India Budget 2015-16: Arun Jaitley sends strong signal to investors
Arun Jaitley delivered India’s Union Budget 2015-16 today, sticking to the government’s script of encouraging increased investment from the business community. While the overall reaction has been positive, silence on the future of certain aspects of the minimum alternate tax (MAT) is one drawback for taxpayers.
“In line with the stated policy of the Narendra Modi government, the Finance Minister has reassured the people of India, multinational companies and the international investor community that India is committed to a stable and predictable tax regime and it would rather avoid making any retrospective change of tax laws,” said Sanjay Sanghvi, partner at Khaitan & Co.
Corporate tax cut
Jaitley delivered on one of the mooted direct tax reforms: a corporate tax cut.
“One of the most important announcements was the reduction in the corporate tax rate from 30% to 25% in a phased manner over the next four years,” said Sagar Wagh from EY’s India desk in London.
“Such announcement has given certainty to investors about the direction in which India is moving,” added Wagh. “However, it is disheartening that there is no immediate change in the rate for FY2015-16.”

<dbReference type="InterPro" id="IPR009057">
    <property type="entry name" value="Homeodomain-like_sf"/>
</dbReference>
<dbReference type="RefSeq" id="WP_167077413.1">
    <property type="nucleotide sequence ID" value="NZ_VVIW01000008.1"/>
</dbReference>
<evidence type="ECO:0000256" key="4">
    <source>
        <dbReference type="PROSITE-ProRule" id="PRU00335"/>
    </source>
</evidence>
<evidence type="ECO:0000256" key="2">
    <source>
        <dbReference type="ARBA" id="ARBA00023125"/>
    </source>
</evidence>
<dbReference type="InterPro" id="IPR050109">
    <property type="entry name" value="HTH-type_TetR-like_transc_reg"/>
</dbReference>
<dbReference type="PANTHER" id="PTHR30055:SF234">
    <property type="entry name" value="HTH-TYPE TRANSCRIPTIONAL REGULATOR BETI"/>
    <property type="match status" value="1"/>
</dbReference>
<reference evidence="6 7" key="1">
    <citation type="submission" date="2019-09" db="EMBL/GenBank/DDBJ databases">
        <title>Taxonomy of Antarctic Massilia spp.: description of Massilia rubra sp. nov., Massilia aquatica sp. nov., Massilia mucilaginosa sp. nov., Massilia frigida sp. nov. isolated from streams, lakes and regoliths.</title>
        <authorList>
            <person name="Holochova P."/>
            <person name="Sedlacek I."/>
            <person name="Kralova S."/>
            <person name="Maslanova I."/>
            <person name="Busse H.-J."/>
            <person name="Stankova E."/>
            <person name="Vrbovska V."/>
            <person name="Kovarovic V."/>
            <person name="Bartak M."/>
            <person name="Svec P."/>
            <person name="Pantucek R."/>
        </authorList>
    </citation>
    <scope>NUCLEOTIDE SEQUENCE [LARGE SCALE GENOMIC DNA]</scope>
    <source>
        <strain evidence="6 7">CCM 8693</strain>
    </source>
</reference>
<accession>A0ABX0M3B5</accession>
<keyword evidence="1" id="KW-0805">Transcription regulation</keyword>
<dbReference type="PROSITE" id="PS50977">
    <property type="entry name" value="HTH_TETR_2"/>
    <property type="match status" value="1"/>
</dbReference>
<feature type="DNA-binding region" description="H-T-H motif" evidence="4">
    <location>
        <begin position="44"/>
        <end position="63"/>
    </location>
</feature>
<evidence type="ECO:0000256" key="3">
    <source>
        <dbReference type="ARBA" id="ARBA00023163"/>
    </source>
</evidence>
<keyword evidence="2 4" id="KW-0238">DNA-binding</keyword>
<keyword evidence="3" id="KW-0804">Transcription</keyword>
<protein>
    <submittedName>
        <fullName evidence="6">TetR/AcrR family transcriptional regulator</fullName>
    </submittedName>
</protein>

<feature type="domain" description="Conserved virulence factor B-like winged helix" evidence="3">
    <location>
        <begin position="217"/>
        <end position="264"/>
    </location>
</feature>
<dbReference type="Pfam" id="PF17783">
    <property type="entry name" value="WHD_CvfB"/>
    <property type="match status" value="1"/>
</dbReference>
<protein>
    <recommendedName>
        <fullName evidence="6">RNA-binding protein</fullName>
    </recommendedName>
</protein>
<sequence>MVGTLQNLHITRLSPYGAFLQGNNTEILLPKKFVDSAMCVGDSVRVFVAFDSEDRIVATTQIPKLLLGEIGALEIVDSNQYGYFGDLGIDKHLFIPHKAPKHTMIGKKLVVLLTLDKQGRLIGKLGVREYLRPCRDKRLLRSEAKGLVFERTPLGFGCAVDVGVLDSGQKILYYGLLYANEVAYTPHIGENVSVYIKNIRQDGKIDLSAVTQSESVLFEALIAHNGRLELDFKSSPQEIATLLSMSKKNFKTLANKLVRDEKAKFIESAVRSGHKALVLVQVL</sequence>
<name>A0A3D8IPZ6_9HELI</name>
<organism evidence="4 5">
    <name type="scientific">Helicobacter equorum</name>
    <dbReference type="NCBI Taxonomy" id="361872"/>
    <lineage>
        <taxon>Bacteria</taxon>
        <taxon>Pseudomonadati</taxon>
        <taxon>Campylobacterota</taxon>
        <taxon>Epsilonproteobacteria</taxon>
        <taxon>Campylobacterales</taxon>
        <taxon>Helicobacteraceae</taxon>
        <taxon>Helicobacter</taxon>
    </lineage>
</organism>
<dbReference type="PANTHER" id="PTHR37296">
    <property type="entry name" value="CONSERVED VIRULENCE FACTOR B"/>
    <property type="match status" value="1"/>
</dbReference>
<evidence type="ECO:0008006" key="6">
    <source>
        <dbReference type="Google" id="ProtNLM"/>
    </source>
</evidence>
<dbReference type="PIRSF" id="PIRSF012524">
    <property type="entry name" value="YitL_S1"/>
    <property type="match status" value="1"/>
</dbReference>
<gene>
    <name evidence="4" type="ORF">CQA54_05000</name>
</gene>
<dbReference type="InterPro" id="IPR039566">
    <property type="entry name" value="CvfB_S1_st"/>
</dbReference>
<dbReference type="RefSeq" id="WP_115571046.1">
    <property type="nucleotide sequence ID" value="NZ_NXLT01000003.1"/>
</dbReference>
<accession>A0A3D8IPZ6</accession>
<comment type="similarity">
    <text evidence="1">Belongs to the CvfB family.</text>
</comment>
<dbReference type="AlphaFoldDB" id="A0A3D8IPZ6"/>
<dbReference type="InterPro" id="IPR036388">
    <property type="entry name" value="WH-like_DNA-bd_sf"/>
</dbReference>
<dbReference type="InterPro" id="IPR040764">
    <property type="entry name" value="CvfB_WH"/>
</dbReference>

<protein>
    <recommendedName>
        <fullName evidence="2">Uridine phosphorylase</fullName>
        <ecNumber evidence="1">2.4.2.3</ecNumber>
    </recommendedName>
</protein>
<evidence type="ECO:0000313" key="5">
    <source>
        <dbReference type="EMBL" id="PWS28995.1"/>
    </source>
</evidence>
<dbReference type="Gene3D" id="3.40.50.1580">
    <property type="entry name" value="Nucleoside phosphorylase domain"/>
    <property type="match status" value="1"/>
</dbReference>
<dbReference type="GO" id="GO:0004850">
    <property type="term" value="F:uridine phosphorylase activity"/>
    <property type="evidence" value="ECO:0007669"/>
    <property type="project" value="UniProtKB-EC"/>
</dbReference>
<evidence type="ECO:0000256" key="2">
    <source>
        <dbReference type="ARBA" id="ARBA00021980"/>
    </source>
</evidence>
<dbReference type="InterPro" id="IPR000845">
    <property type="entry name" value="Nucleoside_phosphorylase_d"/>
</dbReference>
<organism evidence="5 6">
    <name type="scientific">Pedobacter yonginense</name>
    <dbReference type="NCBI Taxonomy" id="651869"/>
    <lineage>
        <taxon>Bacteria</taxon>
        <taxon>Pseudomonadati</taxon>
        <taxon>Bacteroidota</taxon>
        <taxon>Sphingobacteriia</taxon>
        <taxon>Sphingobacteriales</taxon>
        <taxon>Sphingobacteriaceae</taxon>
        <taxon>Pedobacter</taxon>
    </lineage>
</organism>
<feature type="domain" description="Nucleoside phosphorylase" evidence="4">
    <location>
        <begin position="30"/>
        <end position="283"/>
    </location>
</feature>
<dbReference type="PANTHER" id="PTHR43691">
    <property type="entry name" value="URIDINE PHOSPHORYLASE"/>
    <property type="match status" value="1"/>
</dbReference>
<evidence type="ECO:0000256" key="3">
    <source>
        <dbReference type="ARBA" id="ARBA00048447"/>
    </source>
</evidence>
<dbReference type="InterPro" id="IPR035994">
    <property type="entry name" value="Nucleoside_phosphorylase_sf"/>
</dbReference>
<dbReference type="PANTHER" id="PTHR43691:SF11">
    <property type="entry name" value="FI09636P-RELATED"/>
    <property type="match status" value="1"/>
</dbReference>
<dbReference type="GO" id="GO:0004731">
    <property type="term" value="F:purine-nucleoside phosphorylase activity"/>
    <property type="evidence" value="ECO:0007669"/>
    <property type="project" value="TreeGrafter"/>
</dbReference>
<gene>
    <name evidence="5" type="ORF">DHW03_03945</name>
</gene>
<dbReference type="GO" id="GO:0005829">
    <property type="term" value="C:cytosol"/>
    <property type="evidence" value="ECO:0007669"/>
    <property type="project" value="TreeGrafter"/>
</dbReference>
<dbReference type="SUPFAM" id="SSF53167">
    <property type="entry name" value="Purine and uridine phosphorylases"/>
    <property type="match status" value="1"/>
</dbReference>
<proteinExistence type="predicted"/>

Subhankar Sinha, senior vice president, head of tax for the South Asia region at Siemens, described the rate reduction, along with the phasing out of exemptions, as “a step in the right direction” which should lead to a more certain and less litigious tax environment.
As expected, Jaitley announced the deferral of the Indian general anti-avoidance rules (GAAR) until 2017.
Sinha described the decision to defer GAAR as a sensible step. The two year deferral – it was set to be introduced from April this year – will mean India has the chance to incorporate the final recommendations of the OECD’s BEPS project before finalising the GAAR legislation.
“Hopefully, by that time the government will have made good progress in reforming the tax administration along the lines suggested by the TARC [Tax Administration Reform Commission, led by Parthasarathi Shome],” added Sinha.
Prime Minister Modi described the Budget as “investment friendly” and said it “removes all doubts on tax issues”.
“It assures investors that we have a stable, predictable and fair tax system,” he said.